Resources for learning foreign languages: Pimsleur

Every linguist probably gets asked at least once a week what the best language-learning materials are.  The answer really depends on what your goals are.  If you are looking to get started with a language, looking to learn just enough of a language to get by on a trip, or are less interested in learning the mechanics of the language than in quickly getting up to speed, my best advice is to get a Pimsleur course.

Pimsleur courses are completely audio.  Some courses do come with a small booklet designed to teach you a little bit about reading the language, but the majority of them do not, and the written materials are always optional.  The structure of a Pimsleur course is that you are taught small phrases, and then drilled on them, over and over.

I have seen it claimed in reviews on Amazon that all Pimsleur courses follow the exact same sequence.  Having done several of them, I can say that this is not true–the Farsi one is the only one that covers haggling, the Turkish one teaches you to ask for tea, rather than beer (a staple of the other Pimsleur courses), and the Swedish one goes on and on about how to say that you would like something to eat and something to drink.  (More on that later.)  Having said that, they do all seem to start the same way.  You are taught a simple dialogue in which you learn to ask someone if they speak English, tell them that you do/don’t speak their language, and explain that you are an American.  You are taught to say complex phrases by starting at the end and working your way back to the beginning.  For reasons that I’m not clear on, that works quite well.

One of the things that amazes me about Pimsleur courses is that when I do them, I am almost always puzzled by why they teach you to say certain things–and then, when I get to wherever it is that the language is spoken, I find a use for them.  For example, in the Japanese course, they drill you over and over on how to say “How much does this cost in dollars?”  I couldn’t think of a single reason for this.  Then I got to Japan for the first time.  After a super-long flight, I was starved, and wanted a bowl of noodles before I left the airport.  Problem: I didn’t have any Japanese currency.  (This was before the advent of ATMs, which has made changing money almost irrelevant.)  Ahah: I asked the lady at the counter of the noodle place “How much does this cost in dollars?”  She told me, and I got my yummy bowl of noodles–mystery solved.  The Italian one drilled me on and on with sentences like “is this Via Veneto? No, it’s that over there.”  I couldn’t imagine why this would be that important, and then I got to Sardinia and discovered that an intersection was more likely to have six streets intersecting at odd angles than two, and figuring out which street you were on was, indeed, a challenge worthy of repeated conversations with strangers.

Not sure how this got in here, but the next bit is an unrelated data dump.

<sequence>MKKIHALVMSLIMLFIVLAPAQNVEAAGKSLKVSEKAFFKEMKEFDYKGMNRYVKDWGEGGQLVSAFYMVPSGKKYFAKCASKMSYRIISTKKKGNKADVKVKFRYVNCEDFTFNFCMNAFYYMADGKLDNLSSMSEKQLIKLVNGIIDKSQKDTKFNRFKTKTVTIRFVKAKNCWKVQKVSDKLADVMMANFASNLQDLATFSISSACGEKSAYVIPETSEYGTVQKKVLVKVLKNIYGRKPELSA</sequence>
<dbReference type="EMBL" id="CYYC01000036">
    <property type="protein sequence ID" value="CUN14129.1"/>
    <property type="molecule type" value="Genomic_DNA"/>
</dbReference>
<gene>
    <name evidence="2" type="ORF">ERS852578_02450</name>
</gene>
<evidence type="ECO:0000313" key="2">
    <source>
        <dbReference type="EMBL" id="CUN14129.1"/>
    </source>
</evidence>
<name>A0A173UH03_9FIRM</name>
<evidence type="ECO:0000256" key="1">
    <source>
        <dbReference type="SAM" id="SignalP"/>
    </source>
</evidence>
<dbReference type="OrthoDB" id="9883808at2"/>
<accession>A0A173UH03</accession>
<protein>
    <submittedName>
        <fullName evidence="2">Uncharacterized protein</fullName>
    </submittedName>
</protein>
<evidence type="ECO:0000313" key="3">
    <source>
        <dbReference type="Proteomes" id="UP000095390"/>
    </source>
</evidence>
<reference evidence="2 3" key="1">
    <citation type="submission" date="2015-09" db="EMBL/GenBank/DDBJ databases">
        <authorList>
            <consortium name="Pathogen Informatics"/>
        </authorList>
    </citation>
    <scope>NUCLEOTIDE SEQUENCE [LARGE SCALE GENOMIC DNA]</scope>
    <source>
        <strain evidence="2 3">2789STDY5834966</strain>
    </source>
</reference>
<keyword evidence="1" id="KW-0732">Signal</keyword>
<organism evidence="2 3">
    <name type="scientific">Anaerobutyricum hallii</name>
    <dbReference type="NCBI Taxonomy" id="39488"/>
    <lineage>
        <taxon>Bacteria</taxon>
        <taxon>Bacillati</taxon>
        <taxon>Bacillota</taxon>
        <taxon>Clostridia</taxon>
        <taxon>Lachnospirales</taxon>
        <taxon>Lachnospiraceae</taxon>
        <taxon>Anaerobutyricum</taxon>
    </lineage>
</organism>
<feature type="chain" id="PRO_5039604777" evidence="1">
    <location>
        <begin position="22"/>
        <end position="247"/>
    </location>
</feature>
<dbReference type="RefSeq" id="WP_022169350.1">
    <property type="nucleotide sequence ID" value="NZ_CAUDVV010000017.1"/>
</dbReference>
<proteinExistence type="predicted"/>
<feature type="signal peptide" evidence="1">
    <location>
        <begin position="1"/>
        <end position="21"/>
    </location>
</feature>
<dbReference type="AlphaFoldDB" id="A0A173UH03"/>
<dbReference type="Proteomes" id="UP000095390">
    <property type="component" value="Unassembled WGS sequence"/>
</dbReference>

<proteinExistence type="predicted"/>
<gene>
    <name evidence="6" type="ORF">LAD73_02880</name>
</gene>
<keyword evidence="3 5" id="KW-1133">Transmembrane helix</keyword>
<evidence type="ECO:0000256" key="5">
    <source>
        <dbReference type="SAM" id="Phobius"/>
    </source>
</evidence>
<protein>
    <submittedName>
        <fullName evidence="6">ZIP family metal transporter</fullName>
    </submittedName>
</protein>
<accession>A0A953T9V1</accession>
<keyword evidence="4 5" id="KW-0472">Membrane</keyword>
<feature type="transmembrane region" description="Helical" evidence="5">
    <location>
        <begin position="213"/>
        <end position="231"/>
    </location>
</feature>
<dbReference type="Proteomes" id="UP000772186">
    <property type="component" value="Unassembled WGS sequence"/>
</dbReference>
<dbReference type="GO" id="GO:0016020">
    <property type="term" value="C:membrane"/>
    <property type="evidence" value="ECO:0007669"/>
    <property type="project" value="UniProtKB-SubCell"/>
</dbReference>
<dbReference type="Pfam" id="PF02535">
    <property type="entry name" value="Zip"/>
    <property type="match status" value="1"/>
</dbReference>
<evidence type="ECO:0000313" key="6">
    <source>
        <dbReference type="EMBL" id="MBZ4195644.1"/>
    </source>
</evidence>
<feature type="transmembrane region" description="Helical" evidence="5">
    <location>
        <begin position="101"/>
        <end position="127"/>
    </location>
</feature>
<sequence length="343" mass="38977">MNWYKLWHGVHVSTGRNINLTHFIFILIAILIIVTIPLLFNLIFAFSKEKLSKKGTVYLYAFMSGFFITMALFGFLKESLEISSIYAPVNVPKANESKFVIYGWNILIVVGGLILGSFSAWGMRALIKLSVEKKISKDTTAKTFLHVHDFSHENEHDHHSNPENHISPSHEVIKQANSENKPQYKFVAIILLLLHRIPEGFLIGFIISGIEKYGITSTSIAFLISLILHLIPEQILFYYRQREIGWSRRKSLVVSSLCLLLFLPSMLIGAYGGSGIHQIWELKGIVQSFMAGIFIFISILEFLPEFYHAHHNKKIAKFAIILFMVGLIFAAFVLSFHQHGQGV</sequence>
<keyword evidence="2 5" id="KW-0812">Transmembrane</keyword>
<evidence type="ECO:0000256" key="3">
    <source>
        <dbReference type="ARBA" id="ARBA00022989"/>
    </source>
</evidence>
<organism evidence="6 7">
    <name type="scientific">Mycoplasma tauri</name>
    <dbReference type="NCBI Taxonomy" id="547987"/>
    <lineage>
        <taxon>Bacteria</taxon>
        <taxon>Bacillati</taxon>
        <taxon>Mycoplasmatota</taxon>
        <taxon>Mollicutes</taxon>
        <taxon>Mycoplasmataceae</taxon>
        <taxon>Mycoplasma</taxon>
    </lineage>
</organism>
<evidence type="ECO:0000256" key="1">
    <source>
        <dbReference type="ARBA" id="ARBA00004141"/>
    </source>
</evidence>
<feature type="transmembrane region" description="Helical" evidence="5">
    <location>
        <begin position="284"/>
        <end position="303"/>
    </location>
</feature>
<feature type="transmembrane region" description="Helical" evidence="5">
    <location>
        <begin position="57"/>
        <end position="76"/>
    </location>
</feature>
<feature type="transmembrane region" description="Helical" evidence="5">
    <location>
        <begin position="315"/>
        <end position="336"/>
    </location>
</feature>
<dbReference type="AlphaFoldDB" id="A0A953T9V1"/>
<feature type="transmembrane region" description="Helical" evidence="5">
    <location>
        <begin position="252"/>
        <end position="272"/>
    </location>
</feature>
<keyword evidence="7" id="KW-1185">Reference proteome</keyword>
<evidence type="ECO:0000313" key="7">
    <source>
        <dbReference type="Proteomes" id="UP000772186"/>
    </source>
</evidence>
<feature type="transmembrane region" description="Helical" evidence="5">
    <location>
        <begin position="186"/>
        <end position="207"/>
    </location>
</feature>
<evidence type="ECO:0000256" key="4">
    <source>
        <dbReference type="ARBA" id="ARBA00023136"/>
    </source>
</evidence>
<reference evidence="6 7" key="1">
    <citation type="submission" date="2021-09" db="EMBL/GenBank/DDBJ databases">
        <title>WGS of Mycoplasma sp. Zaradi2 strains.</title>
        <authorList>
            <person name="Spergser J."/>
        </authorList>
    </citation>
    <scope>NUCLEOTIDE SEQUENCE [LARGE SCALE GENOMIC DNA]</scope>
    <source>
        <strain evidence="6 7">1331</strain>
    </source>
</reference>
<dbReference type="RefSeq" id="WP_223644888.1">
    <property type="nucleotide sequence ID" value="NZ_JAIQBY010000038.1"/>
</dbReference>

Pimsleur courses will give you basically no insight into the language that you are studying at all: they are just rote memorization and practice.  However: if you follow the instructions, listen carefully, repeat everything that you are told to repeat, and attempt to respond to every prompt, you will be able to speak what you do know with confidence, to be understood by native speakers, and to understand the answers to your questions.  This is huge–it is easy to learn how to ask where the bathroom is, but difficult to understand “all the way back, down the stairs, and to the left.”  With Pimsleur courses, you will be able to do that.

Pimsleur courses are not all created equal.  So far, I have done Japanese, Czech, Farsi, Turkish, Italian, Mandarin, and Swedish.  The Swedish one was a disappointment–it went on and on about how to say that you would like something to eat and something to drink, long before it taught you things that are relevant and will need repeatedly (to the extent that you ever need to speak Swedish in Sweden, which is not very often, although it’s fun to see the look of surprise on a Swede’s face when you try).  You are also not very likely to retain much if you don’t continue to use the language, but that is true of any instructional method.  However, if you are looking to pick up some of a language before you go to a country, this is the method that I would recommend–you can do it in your car, and–most importantly–if you are just looking to be able to function, it works.  In closing, here is a funny story about a conversation that I was able to have in Turkish, thanks entirely to my Pimsleur course–it’s way outside of what the course was intended for, but you will find that a little bit of a language can go a surprisingly long way, if you are creative:

Click on the picture if you can't read it clearly.
Click on the picture if you can’t see it clearly.

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